This post belongs to an ongoing exploration of mindfulness biology.
On February 27, 2009 a letter appeared in Science Magazine entitled, “Neuroscience and the Soul” (and covered here). An heavy topic – even for a science journal! and much to explore down the road as the cross-informing synthesis of genetics and neuroscience continues.
As it turns out, I’m enjoying some summer reading of Jonah Lehrer‘s Proust Was A Neuroscientist and chapter 1 does not disappoint! It covers the life and poetry of Walt Whitman who was among the first modern western artists to reject dualist notions of a dichotomy between mind and body that stemmed from early Christian writings and from the philosophies of Rene Descartes (1641). Whitman, rather, embraced longstanding eastern notions of a synthesis and continuity of the mind and body. Whitman’s poem, I Sing The Body Electric captures some of his youthful ardor for the human body and the human condition. Just 2 lines from Chapter 1, line 10:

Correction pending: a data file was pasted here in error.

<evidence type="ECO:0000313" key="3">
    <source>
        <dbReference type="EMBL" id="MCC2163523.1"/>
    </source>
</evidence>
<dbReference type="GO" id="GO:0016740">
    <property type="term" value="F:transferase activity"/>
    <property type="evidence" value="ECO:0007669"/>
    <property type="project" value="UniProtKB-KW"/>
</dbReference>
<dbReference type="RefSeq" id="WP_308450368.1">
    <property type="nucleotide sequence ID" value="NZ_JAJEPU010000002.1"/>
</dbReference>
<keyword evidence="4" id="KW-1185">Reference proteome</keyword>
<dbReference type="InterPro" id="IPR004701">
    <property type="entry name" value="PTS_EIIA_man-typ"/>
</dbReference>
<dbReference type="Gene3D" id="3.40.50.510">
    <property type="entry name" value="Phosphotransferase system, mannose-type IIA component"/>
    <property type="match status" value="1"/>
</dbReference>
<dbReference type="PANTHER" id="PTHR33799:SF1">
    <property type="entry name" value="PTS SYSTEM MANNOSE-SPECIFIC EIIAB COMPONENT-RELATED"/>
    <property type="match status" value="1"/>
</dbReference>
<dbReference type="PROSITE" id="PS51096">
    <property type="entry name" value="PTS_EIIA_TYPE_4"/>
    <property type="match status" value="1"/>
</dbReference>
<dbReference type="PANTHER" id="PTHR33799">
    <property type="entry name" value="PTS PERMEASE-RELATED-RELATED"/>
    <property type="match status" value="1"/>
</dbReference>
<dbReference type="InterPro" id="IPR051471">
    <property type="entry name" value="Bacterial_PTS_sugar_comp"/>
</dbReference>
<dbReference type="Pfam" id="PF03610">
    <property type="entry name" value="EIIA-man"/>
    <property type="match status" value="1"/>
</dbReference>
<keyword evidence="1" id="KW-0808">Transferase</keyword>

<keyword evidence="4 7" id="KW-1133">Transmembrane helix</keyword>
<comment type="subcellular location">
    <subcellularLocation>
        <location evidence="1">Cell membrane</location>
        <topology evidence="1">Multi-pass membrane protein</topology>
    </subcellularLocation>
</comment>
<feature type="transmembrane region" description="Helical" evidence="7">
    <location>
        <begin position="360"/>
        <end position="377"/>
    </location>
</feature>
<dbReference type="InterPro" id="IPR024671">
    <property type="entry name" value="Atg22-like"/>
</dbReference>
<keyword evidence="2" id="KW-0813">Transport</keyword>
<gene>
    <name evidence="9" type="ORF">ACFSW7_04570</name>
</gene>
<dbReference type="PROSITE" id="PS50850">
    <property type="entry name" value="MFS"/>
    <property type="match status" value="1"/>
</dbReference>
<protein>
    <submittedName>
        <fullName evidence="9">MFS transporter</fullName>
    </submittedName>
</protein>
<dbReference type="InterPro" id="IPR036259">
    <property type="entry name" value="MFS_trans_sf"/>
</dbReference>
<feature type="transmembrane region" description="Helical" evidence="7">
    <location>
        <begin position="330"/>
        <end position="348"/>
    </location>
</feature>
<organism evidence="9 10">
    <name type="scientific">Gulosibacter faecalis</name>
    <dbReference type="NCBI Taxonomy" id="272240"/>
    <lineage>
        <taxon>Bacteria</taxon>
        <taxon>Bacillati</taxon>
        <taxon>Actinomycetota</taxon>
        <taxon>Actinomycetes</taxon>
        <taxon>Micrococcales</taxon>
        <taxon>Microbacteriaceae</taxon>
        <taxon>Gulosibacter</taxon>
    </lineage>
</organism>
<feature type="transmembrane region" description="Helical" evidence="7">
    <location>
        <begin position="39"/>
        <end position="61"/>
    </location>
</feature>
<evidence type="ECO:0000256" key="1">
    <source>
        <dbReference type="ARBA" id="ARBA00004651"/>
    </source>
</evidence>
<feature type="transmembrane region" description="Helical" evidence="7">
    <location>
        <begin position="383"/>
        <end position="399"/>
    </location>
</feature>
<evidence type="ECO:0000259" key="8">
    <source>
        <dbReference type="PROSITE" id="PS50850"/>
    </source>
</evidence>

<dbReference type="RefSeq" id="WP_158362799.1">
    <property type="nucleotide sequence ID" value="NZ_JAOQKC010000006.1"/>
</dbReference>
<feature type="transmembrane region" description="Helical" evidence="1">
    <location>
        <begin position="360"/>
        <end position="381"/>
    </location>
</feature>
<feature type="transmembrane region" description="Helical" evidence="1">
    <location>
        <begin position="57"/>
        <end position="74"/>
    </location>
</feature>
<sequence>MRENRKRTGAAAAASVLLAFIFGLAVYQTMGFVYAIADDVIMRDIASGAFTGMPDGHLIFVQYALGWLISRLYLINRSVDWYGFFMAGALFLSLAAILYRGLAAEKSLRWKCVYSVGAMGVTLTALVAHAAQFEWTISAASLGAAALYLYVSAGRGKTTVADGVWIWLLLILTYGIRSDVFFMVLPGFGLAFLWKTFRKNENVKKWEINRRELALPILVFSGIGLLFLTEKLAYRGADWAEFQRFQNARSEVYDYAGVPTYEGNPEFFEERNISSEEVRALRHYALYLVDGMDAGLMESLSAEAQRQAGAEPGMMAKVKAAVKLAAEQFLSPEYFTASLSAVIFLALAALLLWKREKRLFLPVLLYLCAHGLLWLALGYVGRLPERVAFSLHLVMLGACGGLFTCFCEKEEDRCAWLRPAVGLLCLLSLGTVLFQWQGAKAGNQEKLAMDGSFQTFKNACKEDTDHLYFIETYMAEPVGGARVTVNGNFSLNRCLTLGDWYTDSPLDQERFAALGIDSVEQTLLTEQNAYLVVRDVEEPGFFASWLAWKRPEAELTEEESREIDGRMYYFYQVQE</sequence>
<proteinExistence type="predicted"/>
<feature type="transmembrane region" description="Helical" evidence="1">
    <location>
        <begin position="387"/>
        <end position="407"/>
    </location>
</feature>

“And if the body does not do fully as much as the soul? And if the body were not the soul, what is the soul?”
Ideas with such eastern influence earned him accolades as, “a remarkable mixture of the Bhagavad Ghita and the New York Herald” in his contemporary 1850’s press. Lehrer also traces the birth of modern neuroscience to early pioneers such as the psychologist William James, who, it turns out, was a great admirer of Whitman’s poetry.
So it seems that the “Neuroscience and the Soul” debate continues … from a wrong turn with Descartes in the 1600’s, steered back on track by Whitman and James in the 1850’s? Where will the genome lead us?